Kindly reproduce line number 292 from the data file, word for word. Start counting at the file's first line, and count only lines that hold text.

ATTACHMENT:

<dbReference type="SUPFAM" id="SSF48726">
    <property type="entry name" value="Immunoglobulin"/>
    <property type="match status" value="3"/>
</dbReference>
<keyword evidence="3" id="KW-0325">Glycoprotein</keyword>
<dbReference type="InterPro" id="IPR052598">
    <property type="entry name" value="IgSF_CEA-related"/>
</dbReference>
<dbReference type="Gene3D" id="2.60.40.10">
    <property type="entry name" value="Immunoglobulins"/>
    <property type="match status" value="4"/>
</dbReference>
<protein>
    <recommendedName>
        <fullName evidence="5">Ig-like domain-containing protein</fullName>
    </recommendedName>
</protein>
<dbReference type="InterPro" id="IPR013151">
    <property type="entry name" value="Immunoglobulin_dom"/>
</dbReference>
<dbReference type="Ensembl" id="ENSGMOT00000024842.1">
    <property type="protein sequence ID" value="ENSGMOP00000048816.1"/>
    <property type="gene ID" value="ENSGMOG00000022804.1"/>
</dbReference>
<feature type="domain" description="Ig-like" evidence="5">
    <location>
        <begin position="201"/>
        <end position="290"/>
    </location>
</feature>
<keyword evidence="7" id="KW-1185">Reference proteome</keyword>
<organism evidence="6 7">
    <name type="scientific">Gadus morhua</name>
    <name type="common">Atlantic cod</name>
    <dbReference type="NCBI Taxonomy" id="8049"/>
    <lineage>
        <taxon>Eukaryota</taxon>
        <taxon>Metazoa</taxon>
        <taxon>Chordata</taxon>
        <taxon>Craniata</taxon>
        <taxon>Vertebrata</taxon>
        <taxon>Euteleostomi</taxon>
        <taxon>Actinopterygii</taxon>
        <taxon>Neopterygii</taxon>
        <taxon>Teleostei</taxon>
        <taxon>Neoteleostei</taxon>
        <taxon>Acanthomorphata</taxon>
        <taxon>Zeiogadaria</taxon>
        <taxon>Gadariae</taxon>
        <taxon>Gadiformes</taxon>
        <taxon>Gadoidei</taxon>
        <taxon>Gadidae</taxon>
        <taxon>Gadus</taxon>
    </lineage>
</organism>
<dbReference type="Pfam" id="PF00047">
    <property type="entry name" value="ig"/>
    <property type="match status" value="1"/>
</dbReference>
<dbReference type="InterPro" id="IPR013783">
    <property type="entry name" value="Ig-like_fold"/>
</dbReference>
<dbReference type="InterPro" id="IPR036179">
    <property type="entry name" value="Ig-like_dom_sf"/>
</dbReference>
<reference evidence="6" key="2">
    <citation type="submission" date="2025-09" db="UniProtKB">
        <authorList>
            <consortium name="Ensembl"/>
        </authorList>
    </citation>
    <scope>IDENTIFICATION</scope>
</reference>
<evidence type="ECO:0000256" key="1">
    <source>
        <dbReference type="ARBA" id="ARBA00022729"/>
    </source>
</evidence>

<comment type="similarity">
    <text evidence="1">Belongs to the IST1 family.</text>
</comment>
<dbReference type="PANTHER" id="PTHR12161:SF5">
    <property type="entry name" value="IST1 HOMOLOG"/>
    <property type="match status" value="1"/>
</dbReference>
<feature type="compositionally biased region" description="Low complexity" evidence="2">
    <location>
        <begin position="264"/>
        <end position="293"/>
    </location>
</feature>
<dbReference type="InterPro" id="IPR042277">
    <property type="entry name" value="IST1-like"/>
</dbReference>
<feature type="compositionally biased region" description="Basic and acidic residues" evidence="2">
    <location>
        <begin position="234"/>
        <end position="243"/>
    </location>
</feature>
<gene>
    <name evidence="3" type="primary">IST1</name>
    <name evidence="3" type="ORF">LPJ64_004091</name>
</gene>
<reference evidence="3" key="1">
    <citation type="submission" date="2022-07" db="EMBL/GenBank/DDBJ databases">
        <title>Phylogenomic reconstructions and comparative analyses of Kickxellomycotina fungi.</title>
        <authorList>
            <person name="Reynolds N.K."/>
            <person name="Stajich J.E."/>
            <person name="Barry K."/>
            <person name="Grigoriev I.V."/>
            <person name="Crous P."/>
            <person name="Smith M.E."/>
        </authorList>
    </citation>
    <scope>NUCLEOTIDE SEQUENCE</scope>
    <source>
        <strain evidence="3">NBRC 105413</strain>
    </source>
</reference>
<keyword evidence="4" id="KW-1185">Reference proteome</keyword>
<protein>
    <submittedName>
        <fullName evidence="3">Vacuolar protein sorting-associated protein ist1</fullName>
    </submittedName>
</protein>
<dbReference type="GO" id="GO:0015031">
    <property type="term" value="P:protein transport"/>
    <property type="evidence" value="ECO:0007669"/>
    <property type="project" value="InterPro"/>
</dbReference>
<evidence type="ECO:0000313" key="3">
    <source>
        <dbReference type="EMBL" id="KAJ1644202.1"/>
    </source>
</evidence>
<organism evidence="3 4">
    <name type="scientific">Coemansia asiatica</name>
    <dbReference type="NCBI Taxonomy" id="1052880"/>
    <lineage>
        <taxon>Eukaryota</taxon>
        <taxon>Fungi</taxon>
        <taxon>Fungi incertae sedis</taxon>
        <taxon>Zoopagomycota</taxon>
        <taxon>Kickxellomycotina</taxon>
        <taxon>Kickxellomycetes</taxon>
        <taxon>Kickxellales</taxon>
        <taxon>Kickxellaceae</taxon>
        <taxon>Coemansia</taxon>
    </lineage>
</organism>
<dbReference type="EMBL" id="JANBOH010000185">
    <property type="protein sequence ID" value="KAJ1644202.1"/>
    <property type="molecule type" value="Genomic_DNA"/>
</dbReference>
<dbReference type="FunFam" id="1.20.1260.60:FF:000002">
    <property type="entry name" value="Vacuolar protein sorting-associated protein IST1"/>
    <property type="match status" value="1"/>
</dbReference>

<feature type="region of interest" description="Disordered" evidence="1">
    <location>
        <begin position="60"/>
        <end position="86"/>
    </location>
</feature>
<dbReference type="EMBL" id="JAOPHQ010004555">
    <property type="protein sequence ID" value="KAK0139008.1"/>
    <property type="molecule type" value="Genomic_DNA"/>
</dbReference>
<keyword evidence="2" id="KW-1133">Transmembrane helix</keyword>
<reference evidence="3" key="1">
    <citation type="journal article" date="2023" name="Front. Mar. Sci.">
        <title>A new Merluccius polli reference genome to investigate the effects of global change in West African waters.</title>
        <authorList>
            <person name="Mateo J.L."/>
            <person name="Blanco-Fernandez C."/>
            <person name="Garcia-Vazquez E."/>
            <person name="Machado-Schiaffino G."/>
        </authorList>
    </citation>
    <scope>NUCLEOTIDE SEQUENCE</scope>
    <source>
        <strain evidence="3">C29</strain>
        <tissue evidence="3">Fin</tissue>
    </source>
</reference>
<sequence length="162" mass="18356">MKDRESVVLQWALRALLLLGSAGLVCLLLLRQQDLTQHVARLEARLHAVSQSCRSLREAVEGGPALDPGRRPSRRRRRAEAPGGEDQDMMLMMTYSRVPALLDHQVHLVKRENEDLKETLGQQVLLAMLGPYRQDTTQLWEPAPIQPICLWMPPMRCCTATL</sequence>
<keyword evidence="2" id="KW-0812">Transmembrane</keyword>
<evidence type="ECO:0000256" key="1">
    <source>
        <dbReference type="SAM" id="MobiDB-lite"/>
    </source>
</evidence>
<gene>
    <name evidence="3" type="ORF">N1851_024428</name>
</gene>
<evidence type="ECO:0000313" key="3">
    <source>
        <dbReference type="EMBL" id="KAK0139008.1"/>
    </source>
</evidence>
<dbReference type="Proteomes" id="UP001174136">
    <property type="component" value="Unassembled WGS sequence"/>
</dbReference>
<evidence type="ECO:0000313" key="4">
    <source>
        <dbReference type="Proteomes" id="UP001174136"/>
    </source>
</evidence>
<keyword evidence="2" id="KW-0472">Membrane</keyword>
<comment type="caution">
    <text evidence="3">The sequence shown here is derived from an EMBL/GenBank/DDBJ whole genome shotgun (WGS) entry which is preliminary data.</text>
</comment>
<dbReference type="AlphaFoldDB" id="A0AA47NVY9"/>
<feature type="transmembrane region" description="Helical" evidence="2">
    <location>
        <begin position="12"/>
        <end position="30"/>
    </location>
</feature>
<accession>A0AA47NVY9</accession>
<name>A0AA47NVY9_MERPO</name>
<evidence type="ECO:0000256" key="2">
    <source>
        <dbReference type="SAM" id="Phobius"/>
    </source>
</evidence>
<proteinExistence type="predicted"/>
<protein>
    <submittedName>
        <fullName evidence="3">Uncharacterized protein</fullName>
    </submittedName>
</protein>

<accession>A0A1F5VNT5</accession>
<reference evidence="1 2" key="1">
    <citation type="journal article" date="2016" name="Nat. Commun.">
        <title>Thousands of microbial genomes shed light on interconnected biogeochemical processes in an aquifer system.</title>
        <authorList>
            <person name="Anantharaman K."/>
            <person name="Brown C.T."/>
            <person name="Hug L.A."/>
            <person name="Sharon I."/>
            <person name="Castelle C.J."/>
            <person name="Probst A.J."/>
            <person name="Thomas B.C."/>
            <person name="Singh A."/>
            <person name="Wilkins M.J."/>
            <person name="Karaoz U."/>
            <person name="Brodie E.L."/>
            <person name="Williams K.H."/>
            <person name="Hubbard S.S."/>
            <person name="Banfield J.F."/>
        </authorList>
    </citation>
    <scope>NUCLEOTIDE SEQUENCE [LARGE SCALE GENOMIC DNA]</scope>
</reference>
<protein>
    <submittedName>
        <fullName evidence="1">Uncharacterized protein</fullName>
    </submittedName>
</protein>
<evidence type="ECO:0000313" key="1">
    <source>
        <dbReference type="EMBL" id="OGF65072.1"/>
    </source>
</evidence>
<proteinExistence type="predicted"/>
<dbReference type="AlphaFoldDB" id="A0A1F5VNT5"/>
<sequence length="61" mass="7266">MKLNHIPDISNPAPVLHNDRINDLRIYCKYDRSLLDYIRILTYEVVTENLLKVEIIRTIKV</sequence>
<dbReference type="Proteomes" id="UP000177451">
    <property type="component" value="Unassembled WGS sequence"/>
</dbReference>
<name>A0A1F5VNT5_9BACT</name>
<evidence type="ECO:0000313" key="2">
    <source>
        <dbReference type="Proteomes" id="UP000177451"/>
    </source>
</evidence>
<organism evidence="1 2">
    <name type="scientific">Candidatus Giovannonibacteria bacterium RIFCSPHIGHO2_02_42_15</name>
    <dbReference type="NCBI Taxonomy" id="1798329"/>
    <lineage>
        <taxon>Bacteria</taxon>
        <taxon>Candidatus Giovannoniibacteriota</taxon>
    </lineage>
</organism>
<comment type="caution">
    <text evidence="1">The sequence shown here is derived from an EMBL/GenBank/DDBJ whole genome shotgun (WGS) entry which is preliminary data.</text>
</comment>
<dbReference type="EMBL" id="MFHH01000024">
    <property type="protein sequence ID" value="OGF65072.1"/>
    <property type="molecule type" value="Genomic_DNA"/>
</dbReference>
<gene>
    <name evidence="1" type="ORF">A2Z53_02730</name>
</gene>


    <property type="protein sequence ID" value="OGF65072.1"/>